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Concordian International School

Personal Project: Criterion A: Investigating

Criterion A: Investigating

  • define a clear goal and a global context for the project based on personal interests
  • identify prior learning and subject specific knowledge about the project
  • demonstrate research skills

Tips & Hints

  • include research notes in your process journal
  • use EasyBib to record details about your sources of information for your bibliography 
  • explore the ATL page and make sure you are showing excellent research skills
  • discuss your research within the Investigating section of your report, including the evaluation of sources (OPVL) 
  • include a variety of research from primary and secondary sources (images, interviews, surveys, experiments, fieldwork, books, websites, journals, film, etc.)

Report Checklist: Investigating


Strand I: Global Context and a Clear Goal

Your Global Context Gives Meaning to These Questions

  • What do I want to achieve through my personal project?
  • What do I want others to understand through my personal project?
  • What impact do I want my personal project to have?
  • How can a specific global context give greater purpose to my personal project?

Fairness & Development

Globalization & Sustainability

Identities & Relationships

Orientation in Space & Time

Personal & Cultural Expression

Scientific & Technical Innovation

Strand II Identify prior learning and subject specific knowledge about the project

Strand III: ATL Skills - Researching Skills

Always logon to your account whenever you sit down to research!

  • New Project --> Personal Project
  • Save your research to EasyBib as you find it--easy to delete if you do not use the source
  1. Interviews 

Yes, you will be interviewing people!  Parents, teachers, owners of businesses, entrepreneurs you come across!  Interviews may be:

  • in person
  • online
  • by video
  • by email

ALL will be entered into your EasyBib!

2. Wikipedia for Research? Maybe yes...

  1. Check Talk Tab for Grade
  2. Any Warning Box?
  3. If a C or better, read paragraphs before Table of Contents for Key Words & "Key Phrases" Write them down! 
  4. Check Table of Contents to narrow topic and go to specific section of interest
  5. Read section of interest 
    1. Add to Key Words and "key phrases"
    2. Click on Footnotes > Use these References for your research!
    3. Check any External Links for specific websites
  6. Never quote or cite a Wikipedia article in academic work!

      In summary, how & when you use Wikipedia:      

  • If graded C or better, use for key words and "key phrases"
  • Use table of contents to narrow and focus topic and find more key terms and footnotes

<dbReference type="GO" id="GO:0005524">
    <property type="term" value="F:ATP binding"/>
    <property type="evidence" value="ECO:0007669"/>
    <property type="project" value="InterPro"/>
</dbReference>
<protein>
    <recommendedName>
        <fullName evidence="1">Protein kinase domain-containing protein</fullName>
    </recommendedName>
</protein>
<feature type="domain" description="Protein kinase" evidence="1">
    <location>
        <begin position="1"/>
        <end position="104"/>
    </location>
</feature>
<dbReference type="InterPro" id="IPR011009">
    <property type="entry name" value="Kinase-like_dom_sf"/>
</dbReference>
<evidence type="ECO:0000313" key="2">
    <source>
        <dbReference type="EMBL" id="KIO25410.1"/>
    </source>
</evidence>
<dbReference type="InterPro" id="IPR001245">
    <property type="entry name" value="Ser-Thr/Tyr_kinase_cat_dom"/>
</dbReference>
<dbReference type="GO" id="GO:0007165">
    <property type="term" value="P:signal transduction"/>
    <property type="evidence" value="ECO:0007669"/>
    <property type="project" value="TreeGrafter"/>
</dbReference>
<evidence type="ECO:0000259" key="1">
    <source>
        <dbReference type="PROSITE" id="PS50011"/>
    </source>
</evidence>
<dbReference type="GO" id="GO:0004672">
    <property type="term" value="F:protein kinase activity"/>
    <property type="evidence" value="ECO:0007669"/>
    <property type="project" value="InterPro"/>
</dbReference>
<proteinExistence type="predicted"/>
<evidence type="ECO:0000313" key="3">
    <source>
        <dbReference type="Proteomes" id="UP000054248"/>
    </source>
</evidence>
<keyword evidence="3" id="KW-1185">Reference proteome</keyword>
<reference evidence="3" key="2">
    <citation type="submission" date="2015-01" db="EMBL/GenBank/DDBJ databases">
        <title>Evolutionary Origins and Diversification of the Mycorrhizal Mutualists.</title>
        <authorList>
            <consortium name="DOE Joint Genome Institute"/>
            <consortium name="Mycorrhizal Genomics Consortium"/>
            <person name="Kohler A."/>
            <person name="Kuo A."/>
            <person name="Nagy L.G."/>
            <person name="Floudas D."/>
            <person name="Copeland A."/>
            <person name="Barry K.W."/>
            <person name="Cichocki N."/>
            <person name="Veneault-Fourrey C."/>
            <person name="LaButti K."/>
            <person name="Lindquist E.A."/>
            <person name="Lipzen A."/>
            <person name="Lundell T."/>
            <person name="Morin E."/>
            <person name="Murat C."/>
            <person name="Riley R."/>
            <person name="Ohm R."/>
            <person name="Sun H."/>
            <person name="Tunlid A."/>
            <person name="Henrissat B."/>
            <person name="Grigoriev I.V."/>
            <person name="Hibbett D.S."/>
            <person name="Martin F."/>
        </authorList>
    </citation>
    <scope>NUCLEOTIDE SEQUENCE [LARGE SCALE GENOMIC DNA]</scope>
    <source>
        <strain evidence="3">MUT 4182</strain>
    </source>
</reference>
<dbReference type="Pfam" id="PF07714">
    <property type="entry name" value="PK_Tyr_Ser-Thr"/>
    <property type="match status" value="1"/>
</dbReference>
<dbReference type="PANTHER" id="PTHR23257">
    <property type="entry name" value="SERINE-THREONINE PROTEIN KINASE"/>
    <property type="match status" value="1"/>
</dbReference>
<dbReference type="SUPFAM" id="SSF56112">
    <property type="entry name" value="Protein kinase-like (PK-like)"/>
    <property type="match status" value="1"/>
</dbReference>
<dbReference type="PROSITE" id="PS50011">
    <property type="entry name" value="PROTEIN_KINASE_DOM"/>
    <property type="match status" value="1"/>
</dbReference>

• Use appropriate footnotes for resources
  • Use links to off-Wikipedia websites

3. Google Searching

  1. Use your prior knowledge, keywords and "key phrases"  "in quotation marks" from Interviews, Wikipedia, Discussions with Teachers, common knowledge
    1. Ex: "art therapy" 
  2. Use synonyms within parentheses and Boolean OR --->
    1. Ex: (elderly OR seniors)
  3. Combine to make a Search String using Boolean AND: --->
    1. Ex: "art therapy" AND (elderly OR seniors)
  4. Maybe limit the domain?  or
    1. Ex: "art therapy" AND (elderly OR seniors)

              Some of your Topics and possible Search Strings:                

  • 3D imaging – physics/low poly art style
    • “low poly art style” AND 3d
  • Create paint/scent  – chemistry
    • diy AND art AND paint AND scent
  • Chandelier/recycled  materials
    • diy AND recycled AND chandelier
  • DIY Shoes/recycled materials
    • (diy OR create) shoes AND "recycled products"
  • Book holder when lying down
    • "book holder" (bed OR 'lying  down")
  • Business website for air bricks
    • “air bricks”
  • Lip balm - chemistry
    • diy AND "lip balm"
  • Art therapy/elderly
    • “art therapy” AND (elderly OR senior)
  • Lip balm/healing – chemistry, herbs
    • diy herb* "healing balm" 
  • Design clothes, Chinese/Modern 
    • (design or diy) AND clothes 
  • Jewelry w/Christian symbols for Xian missionaries
    • jewelry AND "christian symbols"
  • Recycled scrap metal avian sculpture
    • "scrap metal" AND (sculpture OR art) AND (diy OR create)
  • Workout for healthy life
    • (workout OR exercise) AND "healthy life*)
  • Stock trading online
    • "stock trading" AND online
  • Create gender neutral bracelet
    • "gender neutral" AND bracelet
  • Thai teenage depression/motivational videos
    • "teen depression"
  • Flu protection posters
    • (influenza OR flu) AND (protection OR prevention)
  • Run marathon to raise awareness, encourage health
    • marathon AND "health awareness"

Some suggested databases to start .... then select your field 

Username & Password Sheet in Box Below!

ALSO Check the News Databases below


Thai Language Magazine



Magazines & Journals

The Architectural Review

The Atlantic

Biological Sciences




Forbes (Asia)

Foreign Affairs

Golf Digest


Harvard Business Review



National Geographic

New Scientist

The New York Review of Books

The New Yorker

Popular Mechanics

Popular Science

Psychology Today

Rolling Stone


Scientific American



The Week


World Soccer

Yoga Journal



Bangkok Post

The New York Times - ONLINE

The Wall Street Journal - ONLINE


DP Lounge

The Artist’s Magazine

Art in America

Five Steps for Avoiding Plagiarism

1 First, use your own ideas. It should be your paper and your ideas that should be the focus.
2 Use the ideas of others sparingly--only to support or reinforce your own argument.
3 When taking notes, include complete citation information for each item you use.
4 Use quotation marks when directly stating another person's words.
5 A good strategy is to take 30 minutes and write a short draft of your paper without using any notes. It will help you think through what you want to say and help prevent your being too dependent upon your sources.